Splunk Search

Relative and Exact Time

Builder

Hello,
I am using these two commands at the end of my search, and it works.

| timewrap d
| where _time >= relative_time(now(), "-1h@h-10m") AND _time <= relative_time(now(), "-1h@h+10m")

What I am looking to do (this is pseudo-code) | where _time >= 6:00 am AND _time <=9:59 pm

I want to set a time chart for the same time range every day. Hence, the | timewrap d.

Thanks, stay safe and healthy, and God bless,
Genesius

Labels (2)
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1 Solution

SplunkTrust
SplunkTrust

Try this. The "@d+6h" construct means "6 hours after 0:00 today" or 6am. Similarly, "@d+22h" mean 22 hours after 0:00 or 10pm.

| where _time >= relative_time(now(), "@d+6h") AND _time < relative_time(now(), "@d+22h")
---
If this reply helps you, an upvote would be appreciated.

View solution in original post

0 Karma

Builder

@richgalloway
A colleague found the solution.
Adding a latest field-value to the end of the |AND command AND date_hour&gt;=6 AND date_hour&lt;=22 latest=+1d@d(see complete code below). Note: We also added some code to clean up the names of the series.

index IN (oit_catalina,dol_solarisevents)
    AND source=/opt/as7/domains/domain1/dolapps1/logs/access
    AND sourcetype=access_combined
    AND host=nas3*
    AND method IN (GET,POST)
    AND date_hour&gt;=6 AND date_hour&lt;=22 latest=+1d@d
| rex mode=sed field=host "s/.sa.state.nj.us//g" 
| eval certsFiled=case(file="confirm_new.jsp","1") 
| timechart count span=1min
| timewrap d series=short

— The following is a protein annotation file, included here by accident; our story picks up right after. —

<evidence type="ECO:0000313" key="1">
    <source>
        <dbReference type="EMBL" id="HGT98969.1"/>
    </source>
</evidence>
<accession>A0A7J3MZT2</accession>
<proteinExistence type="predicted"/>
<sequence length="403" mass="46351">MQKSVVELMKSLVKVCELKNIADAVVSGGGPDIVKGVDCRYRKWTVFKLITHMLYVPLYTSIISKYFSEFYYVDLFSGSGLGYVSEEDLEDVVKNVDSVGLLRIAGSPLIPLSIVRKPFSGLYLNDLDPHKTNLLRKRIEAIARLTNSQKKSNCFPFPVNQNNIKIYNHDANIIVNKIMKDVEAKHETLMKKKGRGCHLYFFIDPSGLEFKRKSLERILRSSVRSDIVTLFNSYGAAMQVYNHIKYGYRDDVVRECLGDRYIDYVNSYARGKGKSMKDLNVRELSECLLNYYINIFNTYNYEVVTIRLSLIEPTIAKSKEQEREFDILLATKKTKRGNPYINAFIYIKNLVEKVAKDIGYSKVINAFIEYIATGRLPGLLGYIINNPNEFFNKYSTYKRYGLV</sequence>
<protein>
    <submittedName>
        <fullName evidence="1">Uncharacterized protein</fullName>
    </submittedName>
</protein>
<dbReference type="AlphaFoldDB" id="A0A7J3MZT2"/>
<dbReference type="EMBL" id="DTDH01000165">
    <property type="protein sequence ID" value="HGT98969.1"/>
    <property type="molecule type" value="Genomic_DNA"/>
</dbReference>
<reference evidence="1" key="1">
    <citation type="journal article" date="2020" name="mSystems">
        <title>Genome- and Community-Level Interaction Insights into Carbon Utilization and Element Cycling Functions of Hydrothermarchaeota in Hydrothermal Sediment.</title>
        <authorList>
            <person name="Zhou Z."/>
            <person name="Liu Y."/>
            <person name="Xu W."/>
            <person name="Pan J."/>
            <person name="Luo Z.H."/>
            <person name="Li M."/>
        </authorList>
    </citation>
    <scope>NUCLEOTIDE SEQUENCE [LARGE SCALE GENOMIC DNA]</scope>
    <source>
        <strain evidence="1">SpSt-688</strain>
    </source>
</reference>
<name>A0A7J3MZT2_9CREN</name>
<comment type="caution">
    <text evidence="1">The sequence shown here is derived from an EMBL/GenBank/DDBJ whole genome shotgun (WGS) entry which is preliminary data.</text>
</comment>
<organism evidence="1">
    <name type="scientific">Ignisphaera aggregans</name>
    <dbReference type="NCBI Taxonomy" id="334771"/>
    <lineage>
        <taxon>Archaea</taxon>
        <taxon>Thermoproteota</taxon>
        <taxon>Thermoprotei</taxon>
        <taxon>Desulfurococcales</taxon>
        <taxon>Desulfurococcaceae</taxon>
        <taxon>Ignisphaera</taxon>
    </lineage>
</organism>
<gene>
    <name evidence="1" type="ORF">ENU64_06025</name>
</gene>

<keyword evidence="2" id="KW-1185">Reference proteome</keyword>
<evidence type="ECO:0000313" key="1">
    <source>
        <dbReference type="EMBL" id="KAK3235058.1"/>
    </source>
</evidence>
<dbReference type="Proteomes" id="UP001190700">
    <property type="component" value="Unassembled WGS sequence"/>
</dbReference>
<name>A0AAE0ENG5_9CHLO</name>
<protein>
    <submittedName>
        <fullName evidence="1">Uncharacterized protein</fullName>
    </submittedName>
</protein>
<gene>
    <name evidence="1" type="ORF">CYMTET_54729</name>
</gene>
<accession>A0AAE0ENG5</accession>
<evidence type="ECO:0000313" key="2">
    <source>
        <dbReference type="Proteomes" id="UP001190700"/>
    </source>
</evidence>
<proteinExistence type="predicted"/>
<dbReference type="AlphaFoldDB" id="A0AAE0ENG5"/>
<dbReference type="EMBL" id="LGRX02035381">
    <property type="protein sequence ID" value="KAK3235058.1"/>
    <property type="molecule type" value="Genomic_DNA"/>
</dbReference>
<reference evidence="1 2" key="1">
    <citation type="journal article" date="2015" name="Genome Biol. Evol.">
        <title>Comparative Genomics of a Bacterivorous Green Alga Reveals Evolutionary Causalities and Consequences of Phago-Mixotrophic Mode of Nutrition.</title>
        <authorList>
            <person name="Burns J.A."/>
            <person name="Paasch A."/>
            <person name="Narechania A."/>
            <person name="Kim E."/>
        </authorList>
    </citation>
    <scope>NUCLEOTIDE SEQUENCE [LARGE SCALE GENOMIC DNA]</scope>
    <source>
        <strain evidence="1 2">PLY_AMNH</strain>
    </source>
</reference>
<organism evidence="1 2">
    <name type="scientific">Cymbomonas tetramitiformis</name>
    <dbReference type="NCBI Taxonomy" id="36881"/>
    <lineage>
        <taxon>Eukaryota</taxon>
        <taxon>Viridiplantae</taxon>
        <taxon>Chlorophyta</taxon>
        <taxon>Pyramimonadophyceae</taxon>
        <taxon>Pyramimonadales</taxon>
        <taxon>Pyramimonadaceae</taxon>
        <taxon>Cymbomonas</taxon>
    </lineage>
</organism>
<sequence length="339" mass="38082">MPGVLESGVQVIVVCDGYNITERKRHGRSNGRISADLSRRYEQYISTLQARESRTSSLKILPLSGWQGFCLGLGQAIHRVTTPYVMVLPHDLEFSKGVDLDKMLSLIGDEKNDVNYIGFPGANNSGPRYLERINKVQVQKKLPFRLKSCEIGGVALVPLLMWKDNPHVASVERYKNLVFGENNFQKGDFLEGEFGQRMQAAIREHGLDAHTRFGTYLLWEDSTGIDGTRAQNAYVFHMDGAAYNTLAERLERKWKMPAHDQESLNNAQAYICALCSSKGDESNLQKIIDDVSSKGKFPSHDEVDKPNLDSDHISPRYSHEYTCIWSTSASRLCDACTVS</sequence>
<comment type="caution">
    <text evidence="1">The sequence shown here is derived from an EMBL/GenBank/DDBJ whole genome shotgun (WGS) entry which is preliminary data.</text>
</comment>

| where _time &gt;= relative_time(now(), "@d+6h+55min") AND _time &lt;= relative_time(now(), "@d+22h")
| eval colname0 = strftime(relative_time(now(), "@d"),"%D-%a")
| eval colname1 = strftime(relative_time(now(), "-d@d"), "%D-%a")
| eval colname2 = strftime(relative_time(now(), "-2d@d"), "%D-%a")
| eval colname3 = strftime(relative_time(now(), "-3d@d"),"%D-%a")
| eval colname4 = strftime(relative_time(now(), "-4d@d"), "%D-%a")
| eval colname5 = strftime(relative_time(now(), "-5d@d"), "%D-%a")
| eval colname6 = strftime(relative_time(now(), "-6d@d"), "%D-%a")
| eval {colname0} = s0
| eval {colname1} = s1
| eval {colname2} = s2
| eval {colname3} = s3
| eval {colname4} = s4
| eval {colname5} = s5
| eval {colname6} = s6
| fields - s* col* 

Thanks for all your help.
Stay safe and healthy, you and yours.
God bless,
Genesius

0 Karma

SplunkTrust
SplunkTrust

Try this. The "@d+6h" construct means "6 hours after 0:00 today" or 6am. Similarly, "@d+22h" mean 22 hours after 0:00 or 10pm.

| where _time >= relative_time(now(), "@d+6h") AND _time < relative_time(now(), "@d+22h")
---
If this reply helps you, an upvote would be appreciated.

View solution in original post

0 Karma

Builder

@richgalloway
I'm not taking away the kudos; however, there is one issue.

Your solution works for previous days; but not for the current day. I just ran the search (3:55 pm). For each of the 7 days, it is graphing 6 am to 3:55 pm. The last 6 hours of the previous 6 days is not graphed.

This is one of the modifications I made
*| where (_time >= relative_time(now(), "-1d@d+6h") AND _time <= relative_time(now(), "-1d@d+22h")) OR (_time >= relative_time(now(), "@d+6h") AND _time <= relative_time(now(), "@d+22h"))
*

but the displayed "dead space (10 pm to 6 am).